The validity of a tax management systems contract that the Kenya Revenue Authority (KRA) awarded a Swiss firm was thrown into doubt Tuesday after a procurement oversight agency told Parliament that it was based on fraudulent documents.
The National Assembly’s Public Investments Committee (PIC) heard that SICPA Solutions SA Limited, the firm in the eye of the storm, was awarded the contract three years before it was cleared to do business in Kenya.
The Public Procurement Oversight Authority (PPOA) told MPs that KRA awarded SICPA Solutions the Excisable Goods Management Systems (EGMS) contract in May 9, 2010, long before the company was registered on May 9, 2013.
Maurice Juma, the PPOA director -general said that in an ideal situation where such vital information surfaces after the award of a contract, the tender should be subjected to debarment proceedings.
“Under the procurement law, the contract was processed through fraudulent means and it cannot be sustained,” Mr Juma said. PPOA is the government agency responsible for regulation of procurement systems.
KRA is on the spot for single sourcing the Sh17.7 billion e-tax job to SICPA, which has been accused of corrupting tax agencies in Brazil, Albania, Morocco and the Philippines.
The committee is investigating a clause in the tender documents that requires companies manufacturing excisable goods to pay SICPA Sh1.50 for every stamp attached to each item – earning the Swiss firm billions of shillings every year.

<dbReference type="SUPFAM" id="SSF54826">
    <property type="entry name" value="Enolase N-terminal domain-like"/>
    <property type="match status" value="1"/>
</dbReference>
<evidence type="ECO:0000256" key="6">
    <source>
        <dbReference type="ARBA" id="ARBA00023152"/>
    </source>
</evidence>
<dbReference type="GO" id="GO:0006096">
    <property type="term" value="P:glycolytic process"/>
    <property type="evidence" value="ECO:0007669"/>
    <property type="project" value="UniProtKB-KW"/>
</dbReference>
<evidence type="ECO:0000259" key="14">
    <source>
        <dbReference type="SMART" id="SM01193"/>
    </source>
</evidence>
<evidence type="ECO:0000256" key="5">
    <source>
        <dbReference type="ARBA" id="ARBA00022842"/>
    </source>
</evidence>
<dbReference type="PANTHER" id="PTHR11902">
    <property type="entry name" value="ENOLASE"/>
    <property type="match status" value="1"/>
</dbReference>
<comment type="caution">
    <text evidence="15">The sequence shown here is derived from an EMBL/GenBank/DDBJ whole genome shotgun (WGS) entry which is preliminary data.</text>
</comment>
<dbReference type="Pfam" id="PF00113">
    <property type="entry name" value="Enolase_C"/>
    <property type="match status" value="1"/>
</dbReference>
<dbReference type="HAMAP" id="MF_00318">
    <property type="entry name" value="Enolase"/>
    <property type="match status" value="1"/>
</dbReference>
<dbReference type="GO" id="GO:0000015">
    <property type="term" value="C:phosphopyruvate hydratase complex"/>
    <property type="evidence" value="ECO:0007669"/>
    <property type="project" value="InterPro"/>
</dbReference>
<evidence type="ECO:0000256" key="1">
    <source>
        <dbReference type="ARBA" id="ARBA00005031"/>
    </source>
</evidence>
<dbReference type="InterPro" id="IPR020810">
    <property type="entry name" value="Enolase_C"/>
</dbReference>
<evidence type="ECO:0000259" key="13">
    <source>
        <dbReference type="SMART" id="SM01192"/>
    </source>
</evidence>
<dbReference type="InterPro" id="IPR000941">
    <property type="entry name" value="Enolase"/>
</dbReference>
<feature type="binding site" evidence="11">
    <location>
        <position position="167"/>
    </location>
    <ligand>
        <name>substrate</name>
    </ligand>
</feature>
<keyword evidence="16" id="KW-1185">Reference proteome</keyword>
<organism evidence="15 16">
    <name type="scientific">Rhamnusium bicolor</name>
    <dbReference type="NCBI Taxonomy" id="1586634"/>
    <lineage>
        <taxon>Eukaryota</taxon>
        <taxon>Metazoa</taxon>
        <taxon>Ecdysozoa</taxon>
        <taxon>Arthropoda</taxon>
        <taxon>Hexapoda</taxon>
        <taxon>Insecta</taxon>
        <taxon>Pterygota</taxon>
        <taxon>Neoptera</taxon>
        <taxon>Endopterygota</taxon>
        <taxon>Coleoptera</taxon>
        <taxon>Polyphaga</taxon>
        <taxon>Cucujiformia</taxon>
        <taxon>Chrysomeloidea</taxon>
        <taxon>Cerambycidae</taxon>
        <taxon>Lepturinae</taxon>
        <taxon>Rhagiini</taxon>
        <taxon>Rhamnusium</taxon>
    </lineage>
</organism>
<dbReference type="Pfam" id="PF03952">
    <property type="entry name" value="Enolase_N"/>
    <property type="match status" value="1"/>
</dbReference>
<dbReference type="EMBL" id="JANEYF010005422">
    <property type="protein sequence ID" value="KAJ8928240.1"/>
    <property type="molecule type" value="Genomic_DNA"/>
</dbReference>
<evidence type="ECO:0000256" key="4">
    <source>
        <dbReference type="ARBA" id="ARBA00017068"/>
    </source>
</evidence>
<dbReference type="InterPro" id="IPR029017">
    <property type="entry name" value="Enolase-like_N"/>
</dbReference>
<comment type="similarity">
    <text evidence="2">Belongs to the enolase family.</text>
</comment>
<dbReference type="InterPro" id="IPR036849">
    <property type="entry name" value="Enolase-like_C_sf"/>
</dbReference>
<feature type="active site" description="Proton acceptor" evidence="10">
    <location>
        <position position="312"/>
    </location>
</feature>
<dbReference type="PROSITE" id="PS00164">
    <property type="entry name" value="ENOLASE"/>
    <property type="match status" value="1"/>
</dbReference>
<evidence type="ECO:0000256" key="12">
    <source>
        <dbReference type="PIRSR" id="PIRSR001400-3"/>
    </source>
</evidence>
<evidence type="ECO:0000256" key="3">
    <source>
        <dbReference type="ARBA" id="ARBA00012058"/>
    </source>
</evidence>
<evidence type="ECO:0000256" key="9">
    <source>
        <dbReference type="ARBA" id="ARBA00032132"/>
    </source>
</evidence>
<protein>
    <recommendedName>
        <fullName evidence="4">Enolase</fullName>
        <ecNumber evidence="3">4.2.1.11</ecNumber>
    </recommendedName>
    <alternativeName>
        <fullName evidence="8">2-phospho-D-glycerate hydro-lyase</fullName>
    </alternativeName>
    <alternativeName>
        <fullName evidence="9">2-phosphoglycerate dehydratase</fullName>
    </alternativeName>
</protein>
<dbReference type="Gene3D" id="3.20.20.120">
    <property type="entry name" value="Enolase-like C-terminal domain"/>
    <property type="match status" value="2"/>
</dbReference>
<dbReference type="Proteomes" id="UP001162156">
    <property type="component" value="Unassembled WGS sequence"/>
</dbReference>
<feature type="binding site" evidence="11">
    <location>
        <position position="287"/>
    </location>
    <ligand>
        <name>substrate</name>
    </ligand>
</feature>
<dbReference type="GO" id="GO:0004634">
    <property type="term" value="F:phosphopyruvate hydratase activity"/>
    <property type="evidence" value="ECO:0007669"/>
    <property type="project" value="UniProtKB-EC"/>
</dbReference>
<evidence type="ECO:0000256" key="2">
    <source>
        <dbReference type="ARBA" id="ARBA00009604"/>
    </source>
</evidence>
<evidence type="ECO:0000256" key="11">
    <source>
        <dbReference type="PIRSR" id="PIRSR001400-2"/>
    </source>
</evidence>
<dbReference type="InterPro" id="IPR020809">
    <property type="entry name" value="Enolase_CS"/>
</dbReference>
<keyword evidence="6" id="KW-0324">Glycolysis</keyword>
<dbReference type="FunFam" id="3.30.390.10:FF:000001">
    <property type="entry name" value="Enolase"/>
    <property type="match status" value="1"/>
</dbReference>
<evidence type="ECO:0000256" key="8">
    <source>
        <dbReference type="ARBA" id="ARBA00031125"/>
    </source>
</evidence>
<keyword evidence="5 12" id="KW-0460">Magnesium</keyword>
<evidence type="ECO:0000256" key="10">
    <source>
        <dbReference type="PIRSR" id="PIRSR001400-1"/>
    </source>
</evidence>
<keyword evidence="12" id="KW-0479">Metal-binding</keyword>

Previously, the taxman targeted large consumers such as supermarkets and hotel chains for enforcement of EGMS. But the law has since changed and transferred the burden to manufacturers and importers of the goods.
Early this month, soft drink maker Coca-Cola said it would close shop and relocate its manufacturing plants to neighbouring countries if the taxman insists on levying the charge.
It is estimated that at the rate of Sh1.50 stamp duty imposed on every bottle of water, juice and soda, Coca-Cola would pay the Swiss firm between Sh8 billion and Sh11 billion annually.
Beer maker East African Breweries Limited (EABL) has also opposed the digital tax system, arguing that it imposed an unnecessary cost burden on its business.
EABL officials told Parliament early this month that KRA had already sent it a Sh300 million stamp bill arising from use of EGMS.
Mr Juma refuted claims that it was within the authority’s powers to stop illegal purchasing before it occurs, saying entities are not compelled to seek the opinion of PPOA on the preferred method of procurement.
Credit: Business Daily